Mangrove forests give sturdy support to the coastline by minimizing erosion from storm surges, currents, waves, and tides. The intricate root system of mangroves is unique as they allow them to shelter fish and other organisms in an ecologically benign environment. For example, the area of Sunderbans is the world’s largest mangrove forest and they have wider species diversity. This biodiversity hotspot is home to 180 species of trees and plants growing within its marshy boundaries, the Gangetic dolphin, estuarine crocodiles, river terrapins, hawksbill turtles, horseshoe crabs and the famous Bengal tiger. They are a World Heritage site and the biggest carbon-sink in South Asia. They have an important role in carbon sequestration and hence climate management.
Mangroves are the first line of defence against cyclones and rising seas. They also support coastal communities in multiple ways.
Mangroves provide important nesting and breeding sites for fish and shellfish, migratory birds and sea turtles. This underscores their importance to coastal fishing communities. According to a global research, an estimated 80% of the global fish catch relies on mangrove forests either directly or indirectly.
They soften the blow caused by tsunamis and cyclones. Mangroves stabilise and reinforce coastlines with their sturdy support by slowing erosion and provide natural barriers protecting coastal communities from increased storm surges, flooding and hurricanes. For example, the coastal areas with deep cover of mangroves witnessed less damage from the Indian Ocean Tsunami in 2004.
About 20 percent of India’s population lives on the coast. There are many big cities including Mumbai, Chennai, Puducherry, Thiruvananthapuram, Kochi etc. which lie on the sea shore. A robust and dense cover of mangrove forests can protect these areas, which are vulnerable both to sea level rise and to the more intense and frequent weather events caused by climate change.
Mangroves also act as great carbon sinks. Some researchers at the global level have postulated that mangroves “isolate carbon at two to four times the rate of tropical forests like the Amazon and store three to five times more carbon per equivalent area than tropical forests”.
Mangroves are used for timber, mining, agriculture, harbour development and human settlements. Mangrove areas were used earlier for commercial shrimp farming. However, using mangrove areas for shrimp farming has proved to be unsustainable now-a-days.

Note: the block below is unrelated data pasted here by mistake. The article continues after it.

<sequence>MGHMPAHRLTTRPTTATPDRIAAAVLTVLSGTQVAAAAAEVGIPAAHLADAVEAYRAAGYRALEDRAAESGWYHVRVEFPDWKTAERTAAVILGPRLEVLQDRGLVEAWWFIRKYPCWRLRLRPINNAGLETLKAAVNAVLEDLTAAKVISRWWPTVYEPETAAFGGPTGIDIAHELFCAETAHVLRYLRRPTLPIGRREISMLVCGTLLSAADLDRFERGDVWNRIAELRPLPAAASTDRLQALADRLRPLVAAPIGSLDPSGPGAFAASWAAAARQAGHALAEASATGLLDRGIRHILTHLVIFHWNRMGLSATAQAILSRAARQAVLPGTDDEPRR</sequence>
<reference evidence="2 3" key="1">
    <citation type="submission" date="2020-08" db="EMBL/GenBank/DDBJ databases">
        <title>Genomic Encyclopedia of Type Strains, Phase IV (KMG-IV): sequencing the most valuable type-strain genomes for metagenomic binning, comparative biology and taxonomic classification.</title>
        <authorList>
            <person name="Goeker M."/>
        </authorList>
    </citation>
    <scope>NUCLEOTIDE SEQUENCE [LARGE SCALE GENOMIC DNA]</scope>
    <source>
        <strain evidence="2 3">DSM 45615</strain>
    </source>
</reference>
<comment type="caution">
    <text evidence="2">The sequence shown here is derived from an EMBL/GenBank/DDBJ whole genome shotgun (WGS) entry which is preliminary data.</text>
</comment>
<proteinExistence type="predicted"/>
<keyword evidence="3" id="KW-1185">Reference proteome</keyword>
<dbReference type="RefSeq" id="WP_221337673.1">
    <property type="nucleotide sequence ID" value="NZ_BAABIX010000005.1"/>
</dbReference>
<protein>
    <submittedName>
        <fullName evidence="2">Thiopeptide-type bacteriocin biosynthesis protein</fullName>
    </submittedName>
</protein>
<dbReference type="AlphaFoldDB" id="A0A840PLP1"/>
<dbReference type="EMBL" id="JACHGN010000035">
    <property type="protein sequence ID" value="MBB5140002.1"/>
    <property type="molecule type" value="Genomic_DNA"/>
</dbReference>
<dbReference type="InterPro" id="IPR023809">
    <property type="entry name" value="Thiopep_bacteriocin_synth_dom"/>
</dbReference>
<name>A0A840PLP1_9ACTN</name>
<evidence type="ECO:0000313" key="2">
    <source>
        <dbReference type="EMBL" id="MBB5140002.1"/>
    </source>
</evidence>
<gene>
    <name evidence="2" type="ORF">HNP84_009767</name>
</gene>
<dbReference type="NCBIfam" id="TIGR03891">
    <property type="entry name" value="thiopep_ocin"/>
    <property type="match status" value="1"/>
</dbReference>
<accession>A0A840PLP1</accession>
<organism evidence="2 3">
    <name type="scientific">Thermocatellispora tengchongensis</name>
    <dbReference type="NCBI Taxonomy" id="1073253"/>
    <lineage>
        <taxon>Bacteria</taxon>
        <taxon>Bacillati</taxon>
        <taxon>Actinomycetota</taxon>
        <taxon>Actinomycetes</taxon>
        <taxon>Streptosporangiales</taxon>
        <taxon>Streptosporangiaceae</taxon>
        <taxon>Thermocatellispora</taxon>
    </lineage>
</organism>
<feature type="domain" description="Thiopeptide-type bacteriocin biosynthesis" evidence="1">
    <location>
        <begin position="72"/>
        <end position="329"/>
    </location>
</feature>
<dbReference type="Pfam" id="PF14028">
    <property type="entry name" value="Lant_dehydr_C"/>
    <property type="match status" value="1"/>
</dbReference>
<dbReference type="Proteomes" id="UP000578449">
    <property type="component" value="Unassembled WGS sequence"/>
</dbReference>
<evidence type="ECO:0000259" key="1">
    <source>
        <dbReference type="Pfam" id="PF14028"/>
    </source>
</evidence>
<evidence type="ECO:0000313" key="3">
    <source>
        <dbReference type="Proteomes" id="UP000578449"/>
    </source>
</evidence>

Mangroves are an ecosystem with multi-dimensional use. It is held that they are the “best form of coastal bioshield” as they perform a “critical role in reducing the impact of cyclonic storms, hurricanes and tsunami on human lives and properties”.
It controls/reduces soil erosion. It magnifies fishery productivity of the adjacent coastal waters. This occurs as they act as a nursery ground for commercially important fish, prawn and crabs. Additionally, they supply organic and inorganic nutrients. They are also rich in biodiversity and act as habitats for wildlife.
It is being held that “the physical environment lays the foundations and draw limits for how and where mangroves thrive, as ‘ecosystem engineers’ mangroves themselves are partially responsible for shaping their physical environment”.
The highly intricate and very structured roots of mangroves promote the trapping of sediments (i.e. from rivers) and organic debris helping them to adjust with the sea level rise, making them invaluable in promoting climate resilient coasts.
Mangroves create an excellent diverse habitat as they combine animal species of terrestrial and marine environment in a single ecosystem. Major groups range from insects, molluscs and crustaceans to fish, reptiles, birds and mammals. Mangroves are rich in food and provide shelter to offshore species which use their complex structures as nurseries. Mangroves also provide terrestrial habitat for many species. For example, the vast mangroves of the Sundarbans currently host the largest intact tiger population in the world.
Mangroves have a seminal role in the ecosystem as they nurture and nourish biodiversity as nursery grounds for many coastal and marine species and support fisheries.